I will never cease to be intrigued by the process of change. How do different types of people go from having no desire to change to suddenly wanting desperately to change? And when the first few attempts at change seem to fail, what gives people the power to keep trying until they succeed? What determines how long that battle lasts? What brings joy in the journey? And, more importantly, when do things change from occasional joy in the journey to complete journey in the joy?
In my last post, I discussed six modes of motivation that I tend to cycle through in my life. I shared my story of how I became a runner and how I had to use multiple forms of motivation for over two years in order to make myself run regularly. Then one day I realized that I didn’t need to search for an outside motivation anymore because I just ran for the joy of running. I ran because I loved it. I ran because it was who I was. I had reached the Joy Breakthrough.
How does the Joy Breakthrough work? I like to compare myself to an electron within an atom, because the principles that govern the tiniest of particles of matter are a reflection of the principles that govern larger bits of matter such as me and you.
As many of you may recall from chemistry, an atom is the basic unit of matter, and it consists of a nucleus surrounded by electrons.
I’m no chemistry expert yet, but from the first chemistry class I ever took, I was instantly fascinated by the concept of how electrons exist in different “energy levels” or “orbitals.” All electrons within an atom are in constant motion around the nucleus, but each electron is restricted to a certain zone called an orbital (almost reminds me of a planet trapped in orbit around the sun). The orbital closest to the nucleus is called the “first energy level,” and there are generally two electrons “stuck” in that zone.
However, an electron doesn’t have to be confined to one energy level forever. It’s possible for an electron to jump to a higher energy level. An electron doesn’t have the power to do this on its own, though. It can get the energy it needs by absorbing photons (a.k.a. light). With this new packet of light energy, the electron becomes “excited,” and it promptly moves out of its lower energy level and “jumps” to the second energy level.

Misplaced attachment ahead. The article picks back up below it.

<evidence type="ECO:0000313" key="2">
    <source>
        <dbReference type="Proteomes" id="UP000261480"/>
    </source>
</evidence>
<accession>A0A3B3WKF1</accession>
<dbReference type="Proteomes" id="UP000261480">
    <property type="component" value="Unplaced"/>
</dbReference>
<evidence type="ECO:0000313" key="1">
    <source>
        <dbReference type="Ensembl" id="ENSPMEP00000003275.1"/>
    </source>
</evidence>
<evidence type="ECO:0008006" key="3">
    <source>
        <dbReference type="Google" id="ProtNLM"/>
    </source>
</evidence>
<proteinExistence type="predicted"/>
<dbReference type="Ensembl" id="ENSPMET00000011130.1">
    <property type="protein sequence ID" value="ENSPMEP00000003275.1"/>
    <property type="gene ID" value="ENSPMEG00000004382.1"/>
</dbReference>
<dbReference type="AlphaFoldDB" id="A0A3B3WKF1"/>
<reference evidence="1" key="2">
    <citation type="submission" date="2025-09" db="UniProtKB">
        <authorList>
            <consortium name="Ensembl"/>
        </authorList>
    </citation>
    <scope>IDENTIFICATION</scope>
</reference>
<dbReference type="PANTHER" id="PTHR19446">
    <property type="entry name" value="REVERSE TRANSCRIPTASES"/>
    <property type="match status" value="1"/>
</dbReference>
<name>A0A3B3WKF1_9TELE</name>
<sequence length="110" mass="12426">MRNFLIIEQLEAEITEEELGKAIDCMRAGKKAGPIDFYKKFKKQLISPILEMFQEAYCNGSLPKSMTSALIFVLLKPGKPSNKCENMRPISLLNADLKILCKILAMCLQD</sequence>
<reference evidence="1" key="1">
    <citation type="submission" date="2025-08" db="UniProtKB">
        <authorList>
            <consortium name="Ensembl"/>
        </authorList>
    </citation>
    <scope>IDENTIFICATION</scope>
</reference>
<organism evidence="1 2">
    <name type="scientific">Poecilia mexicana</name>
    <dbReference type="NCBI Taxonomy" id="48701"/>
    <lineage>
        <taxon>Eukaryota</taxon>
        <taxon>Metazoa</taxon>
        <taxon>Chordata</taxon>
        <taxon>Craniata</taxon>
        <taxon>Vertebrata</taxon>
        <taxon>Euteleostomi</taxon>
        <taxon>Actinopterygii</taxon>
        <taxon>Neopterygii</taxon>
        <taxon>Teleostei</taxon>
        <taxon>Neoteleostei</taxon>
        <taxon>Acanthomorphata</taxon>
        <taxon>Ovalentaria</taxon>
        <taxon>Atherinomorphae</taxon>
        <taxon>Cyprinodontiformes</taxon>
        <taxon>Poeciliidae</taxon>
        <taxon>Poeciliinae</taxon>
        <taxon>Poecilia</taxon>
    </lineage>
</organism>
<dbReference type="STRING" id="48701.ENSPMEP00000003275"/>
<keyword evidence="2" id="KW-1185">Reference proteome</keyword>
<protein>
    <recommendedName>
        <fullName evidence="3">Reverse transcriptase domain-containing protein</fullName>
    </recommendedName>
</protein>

Unfortunately, this new position is unstable. Almost immediately, the electron usually gives up the extra energy that it was holding onto and falls back down to the lower energy level again.
Sound familiar? Have you ever felt like an electron? At any given time, we’re each confined to a certain “orbit” or a certain pattern of thinking, feeling, and living. We’re just going in circles. But then one day we feel empowered by light, perhaps by one of the first five modes of motivation that I mentioned last time. Perhaps we get an idea or hear an uplifting speech, or we have a positive experience that fills us with hope and drives us to set a goal to change. And then . . . before long we just fall right back into our old habits.
So what factors can keep an electron from falling back down? And what’s more, what can cause an electron to keep progressing to higher and higher energy levels until it escapes the atom completely? I asked this question to one of my brothers who is a chemical engineer. He gave me quite the list of possibilities, and I won’t go into all of them, but here are at least four that I found interesting:
- You could switch the electron to a different spin (one that doesn’t match the lower energy level) and that will delay falling to the lower level, but only for a few hours. This is how glow-in-the-dark stuff works.